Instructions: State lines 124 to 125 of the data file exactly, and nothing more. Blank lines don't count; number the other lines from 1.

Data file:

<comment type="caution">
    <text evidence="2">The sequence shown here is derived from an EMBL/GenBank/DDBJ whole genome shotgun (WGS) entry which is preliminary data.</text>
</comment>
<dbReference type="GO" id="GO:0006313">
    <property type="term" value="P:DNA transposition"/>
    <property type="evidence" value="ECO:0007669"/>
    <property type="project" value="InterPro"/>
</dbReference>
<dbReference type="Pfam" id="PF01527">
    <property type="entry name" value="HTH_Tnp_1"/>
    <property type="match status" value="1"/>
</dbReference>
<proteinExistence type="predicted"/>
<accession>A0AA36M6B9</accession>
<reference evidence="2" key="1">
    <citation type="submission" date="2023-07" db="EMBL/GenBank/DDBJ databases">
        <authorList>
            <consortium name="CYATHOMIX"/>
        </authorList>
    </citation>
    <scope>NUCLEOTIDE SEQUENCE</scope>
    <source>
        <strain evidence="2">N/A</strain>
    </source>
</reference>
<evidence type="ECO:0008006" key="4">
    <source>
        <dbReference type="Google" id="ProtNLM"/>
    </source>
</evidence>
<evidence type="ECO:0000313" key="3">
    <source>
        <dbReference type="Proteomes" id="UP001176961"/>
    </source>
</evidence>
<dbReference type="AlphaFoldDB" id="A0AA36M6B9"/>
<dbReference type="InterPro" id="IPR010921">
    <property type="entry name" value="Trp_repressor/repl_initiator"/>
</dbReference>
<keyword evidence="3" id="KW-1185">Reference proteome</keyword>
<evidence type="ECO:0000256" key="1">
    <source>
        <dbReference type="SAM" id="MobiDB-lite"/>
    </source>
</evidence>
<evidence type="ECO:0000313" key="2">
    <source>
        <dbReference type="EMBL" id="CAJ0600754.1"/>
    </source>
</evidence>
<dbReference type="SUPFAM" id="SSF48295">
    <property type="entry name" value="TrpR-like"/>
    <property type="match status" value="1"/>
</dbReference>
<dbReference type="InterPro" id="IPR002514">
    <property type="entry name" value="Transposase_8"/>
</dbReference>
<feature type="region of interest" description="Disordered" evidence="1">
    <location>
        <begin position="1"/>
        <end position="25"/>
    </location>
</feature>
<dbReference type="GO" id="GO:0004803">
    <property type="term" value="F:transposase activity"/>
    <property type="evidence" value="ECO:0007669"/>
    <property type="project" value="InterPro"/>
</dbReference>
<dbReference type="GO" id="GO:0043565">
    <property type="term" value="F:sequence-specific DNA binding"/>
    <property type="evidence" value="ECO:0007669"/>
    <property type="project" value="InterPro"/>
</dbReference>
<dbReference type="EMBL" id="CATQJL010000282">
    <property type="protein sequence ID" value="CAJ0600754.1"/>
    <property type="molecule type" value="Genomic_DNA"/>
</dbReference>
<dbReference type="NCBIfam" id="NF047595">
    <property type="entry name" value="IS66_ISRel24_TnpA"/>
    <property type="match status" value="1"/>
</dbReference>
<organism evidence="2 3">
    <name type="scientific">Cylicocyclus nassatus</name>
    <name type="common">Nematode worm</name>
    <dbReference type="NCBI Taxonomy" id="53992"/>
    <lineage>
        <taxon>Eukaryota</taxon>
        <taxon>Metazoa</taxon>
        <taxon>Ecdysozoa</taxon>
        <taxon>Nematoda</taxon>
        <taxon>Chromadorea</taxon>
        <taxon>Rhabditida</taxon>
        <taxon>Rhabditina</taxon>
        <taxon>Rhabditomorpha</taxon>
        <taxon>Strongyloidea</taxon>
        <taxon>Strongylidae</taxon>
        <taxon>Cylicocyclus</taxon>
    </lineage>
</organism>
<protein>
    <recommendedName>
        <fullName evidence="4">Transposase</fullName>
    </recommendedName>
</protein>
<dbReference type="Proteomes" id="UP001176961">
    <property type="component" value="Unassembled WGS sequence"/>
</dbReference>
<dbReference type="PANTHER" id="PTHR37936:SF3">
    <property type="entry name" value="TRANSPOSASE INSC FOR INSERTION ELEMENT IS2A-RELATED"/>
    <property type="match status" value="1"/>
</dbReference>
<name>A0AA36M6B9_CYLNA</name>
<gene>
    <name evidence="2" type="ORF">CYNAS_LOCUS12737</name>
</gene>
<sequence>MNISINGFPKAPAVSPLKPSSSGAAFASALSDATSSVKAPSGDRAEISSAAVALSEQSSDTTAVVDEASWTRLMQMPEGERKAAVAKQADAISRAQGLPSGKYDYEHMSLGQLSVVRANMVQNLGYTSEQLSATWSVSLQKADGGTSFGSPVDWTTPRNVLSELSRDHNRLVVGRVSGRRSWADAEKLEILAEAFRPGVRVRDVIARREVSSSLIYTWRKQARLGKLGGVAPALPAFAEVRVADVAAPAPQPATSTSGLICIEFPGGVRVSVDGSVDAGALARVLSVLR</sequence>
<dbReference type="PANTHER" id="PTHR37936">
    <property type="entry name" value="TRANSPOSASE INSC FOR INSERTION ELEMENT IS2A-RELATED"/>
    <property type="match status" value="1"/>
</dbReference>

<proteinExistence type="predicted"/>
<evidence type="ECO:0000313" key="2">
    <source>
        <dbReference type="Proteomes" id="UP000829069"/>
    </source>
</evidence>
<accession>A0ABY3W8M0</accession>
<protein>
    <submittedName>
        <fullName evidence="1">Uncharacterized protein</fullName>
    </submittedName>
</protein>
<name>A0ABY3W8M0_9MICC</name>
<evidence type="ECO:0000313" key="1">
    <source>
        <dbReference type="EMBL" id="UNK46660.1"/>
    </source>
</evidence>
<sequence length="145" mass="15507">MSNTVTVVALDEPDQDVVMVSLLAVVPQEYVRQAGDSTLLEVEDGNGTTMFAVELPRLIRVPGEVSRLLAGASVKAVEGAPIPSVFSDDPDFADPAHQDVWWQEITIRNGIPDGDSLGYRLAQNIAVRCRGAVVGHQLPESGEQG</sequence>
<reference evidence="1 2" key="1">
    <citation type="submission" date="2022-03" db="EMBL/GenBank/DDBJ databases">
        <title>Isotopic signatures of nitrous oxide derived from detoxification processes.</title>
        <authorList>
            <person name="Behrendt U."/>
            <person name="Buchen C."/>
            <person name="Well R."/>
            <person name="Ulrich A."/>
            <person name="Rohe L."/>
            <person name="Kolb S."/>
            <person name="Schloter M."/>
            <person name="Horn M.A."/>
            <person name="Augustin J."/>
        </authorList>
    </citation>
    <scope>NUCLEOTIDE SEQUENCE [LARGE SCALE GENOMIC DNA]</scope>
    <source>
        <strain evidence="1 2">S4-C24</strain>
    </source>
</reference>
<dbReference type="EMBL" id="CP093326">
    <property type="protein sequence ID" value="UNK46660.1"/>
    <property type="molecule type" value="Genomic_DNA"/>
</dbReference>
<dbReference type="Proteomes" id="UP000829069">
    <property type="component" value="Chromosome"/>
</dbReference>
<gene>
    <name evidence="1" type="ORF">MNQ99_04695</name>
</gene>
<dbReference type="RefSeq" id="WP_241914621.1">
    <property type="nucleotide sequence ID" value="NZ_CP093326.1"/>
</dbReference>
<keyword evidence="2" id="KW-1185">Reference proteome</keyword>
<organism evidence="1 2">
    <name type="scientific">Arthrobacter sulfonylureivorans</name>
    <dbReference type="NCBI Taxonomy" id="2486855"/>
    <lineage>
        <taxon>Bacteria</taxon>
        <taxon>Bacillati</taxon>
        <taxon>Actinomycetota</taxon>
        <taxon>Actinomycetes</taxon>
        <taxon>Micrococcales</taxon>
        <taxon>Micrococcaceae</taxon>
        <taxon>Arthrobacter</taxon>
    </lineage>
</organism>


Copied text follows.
        <dbReference type="Proteomes" id="UP000829069"/>
    </source>